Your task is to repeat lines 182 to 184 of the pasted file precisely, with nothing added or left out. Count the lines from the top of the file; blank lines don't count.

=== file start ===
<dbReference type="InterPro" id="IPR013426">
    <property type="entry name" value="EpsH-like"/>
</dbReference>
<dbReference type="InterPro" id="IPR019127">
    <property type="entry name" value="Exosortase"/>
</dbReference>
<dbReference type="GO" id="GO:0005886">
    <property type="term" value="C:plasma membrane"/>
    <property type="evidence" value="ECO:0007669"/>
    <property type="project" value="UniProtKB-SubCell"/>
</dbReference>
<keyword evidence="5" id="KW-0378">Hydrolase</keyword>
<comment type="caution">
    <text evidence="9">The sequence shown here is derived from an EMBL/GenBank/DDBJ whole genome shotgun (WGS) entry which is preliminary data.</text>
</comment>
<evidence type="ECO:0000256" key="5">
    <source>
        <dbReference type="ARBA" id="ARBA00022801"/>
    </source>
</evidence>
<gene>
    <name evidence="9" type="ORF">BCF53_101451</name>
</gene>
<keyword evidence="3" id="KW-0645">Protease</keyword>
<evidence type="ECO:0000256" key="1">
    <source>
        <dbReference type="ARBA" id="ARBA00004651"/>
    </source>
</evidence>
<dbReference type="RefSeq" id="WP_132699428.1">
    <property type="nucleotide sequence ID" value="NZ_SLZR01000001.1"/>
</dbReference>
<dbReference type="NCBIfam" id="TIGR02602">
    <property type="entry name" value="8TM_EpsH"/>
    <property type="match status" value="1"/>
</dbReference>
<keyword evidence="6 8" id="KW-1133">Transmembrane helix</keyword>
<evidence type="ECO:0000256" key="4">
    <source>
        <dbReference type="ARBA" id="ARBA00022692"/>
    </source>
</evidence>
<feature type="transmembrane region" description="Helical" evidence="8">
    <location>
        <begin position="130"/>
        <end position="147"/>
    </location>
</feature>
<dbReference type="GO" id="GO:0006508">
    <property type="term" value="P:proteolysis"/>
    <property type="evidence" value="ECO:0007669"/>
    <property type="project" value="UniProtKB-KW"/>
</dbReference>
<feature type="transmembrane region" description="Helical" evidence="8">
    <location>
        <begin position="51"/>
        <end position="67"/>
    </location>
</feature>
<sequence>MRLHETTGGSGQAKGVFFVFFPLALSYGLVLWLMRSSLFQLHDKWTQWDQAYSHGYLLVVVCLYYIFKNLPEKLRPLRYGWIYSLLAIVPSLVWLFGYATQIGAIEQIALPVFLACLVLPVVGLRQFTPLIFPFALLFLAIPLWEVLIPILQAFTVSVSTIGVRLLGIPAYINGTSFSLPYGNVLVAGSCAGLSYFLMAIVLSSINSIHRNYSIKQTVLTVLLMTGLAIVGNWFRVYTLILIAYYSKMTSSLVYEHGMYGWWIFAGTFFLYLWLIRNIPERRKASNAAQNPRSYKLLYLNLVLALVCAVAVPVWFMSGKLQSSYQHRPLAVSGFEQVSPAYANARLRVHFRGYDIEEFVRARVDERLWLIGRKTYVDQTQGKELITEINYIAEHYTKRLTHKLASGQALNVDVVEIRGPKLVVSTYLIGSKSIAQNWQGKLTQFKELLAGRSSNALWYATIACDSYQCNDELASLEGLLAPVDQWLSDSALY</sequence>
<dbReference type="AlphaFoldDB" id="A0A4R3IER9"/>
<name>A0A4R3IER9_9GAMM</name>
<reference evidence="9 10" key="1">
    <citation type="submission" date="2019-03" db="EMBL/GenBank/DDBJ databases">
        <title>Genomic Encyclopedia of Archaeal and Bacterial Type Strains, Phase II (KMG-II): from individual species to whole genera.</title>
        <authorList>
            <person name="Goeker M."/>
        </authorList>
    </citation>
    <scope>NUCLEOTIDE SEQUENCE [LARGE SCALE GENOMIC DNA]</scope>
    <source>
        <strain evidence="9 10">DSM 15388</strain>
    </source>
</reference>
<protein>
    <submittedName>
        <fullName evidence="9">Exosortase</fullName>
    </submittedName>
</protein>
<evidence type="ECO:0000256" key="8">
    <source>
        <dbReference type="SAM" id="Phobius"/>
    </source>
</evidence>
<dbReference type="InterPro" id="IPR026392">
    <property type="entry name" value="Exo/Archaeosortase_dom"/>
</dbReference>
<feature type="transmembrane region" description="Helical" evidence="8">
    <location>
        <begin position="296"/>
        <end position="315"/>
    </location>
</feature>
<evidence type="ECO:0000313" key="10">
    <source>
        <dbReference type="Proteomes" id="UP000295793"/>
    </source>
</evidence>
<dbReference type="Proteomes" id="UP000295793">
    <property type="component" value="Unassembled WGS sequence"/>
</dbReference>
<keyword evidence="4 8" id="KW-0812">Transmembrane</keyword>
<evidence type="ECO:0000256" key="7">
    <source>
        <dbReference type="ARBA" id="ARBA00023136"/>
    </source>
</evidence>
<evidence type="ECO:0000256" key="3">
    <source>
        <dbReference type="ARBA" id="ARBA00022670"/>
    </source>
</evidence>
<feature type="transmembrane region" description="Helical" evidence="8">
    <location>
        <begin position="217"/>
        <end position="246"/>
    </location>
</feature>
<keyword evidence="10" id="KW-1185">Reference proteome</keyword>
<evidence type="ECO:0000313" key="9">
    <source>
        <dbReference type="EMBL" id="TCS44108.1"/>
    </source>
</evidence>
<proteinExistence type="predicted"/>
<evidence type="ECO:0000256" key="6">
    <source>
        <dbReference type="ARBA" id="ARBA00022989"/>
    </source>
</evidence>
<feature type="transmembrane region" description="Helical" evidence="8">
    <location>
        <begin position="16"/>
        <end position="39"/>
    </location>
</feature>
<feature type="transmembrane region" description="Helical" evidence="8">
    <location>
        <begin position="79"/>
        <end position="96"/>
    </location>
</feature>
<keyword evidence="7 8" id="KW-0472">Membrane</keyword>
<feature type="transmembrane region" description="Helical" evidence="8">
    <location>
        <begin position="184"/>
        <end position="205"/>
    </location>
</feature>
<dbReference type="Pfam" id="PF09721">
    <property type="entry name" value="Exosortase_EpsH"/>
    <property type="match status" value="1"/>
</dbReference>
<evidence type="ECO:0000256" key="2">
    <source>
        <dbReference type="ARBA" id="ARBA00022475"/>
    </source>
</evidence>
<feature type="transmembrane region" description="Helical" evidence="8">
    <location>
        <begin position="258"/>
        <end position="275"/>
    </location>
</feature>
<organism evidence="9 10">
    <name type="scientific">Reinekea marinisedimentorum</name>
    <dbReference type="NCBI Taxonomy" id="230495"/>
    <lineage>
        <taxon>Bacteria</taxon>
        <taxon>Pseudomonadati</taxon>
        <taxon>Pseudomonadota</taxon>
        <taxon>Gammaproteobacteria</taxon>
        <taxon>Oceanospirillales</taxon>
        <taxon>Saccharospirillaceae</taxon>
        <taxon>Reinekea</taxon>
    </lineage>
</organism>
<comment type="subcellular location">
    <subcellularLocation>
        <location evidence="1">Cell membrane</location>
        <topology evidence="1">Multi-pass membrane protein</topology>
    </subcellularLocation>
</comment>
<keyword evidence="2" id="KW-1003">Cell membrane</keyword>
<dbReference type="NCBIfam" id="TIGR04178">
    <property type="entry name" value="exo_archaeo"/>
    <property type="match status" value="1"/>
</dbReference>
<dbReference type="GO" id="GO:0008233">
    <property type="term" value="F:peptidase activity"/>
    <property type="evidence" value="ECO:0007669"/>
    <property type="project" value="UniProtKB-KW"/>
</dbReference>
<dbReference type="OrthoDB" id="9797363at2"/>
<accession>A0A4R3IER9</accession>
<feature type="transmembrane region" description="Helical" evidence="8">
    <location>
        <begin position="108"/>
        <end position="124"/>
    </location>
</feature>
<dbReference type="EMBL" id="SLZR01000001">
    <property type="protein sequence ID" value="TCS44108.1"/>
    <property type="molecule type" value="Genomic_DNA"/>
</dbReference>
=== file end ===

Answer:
    </subcellularLocation>
</comment>
<keyword evidence="2" id="KW-1003">Cell membrane</keyword>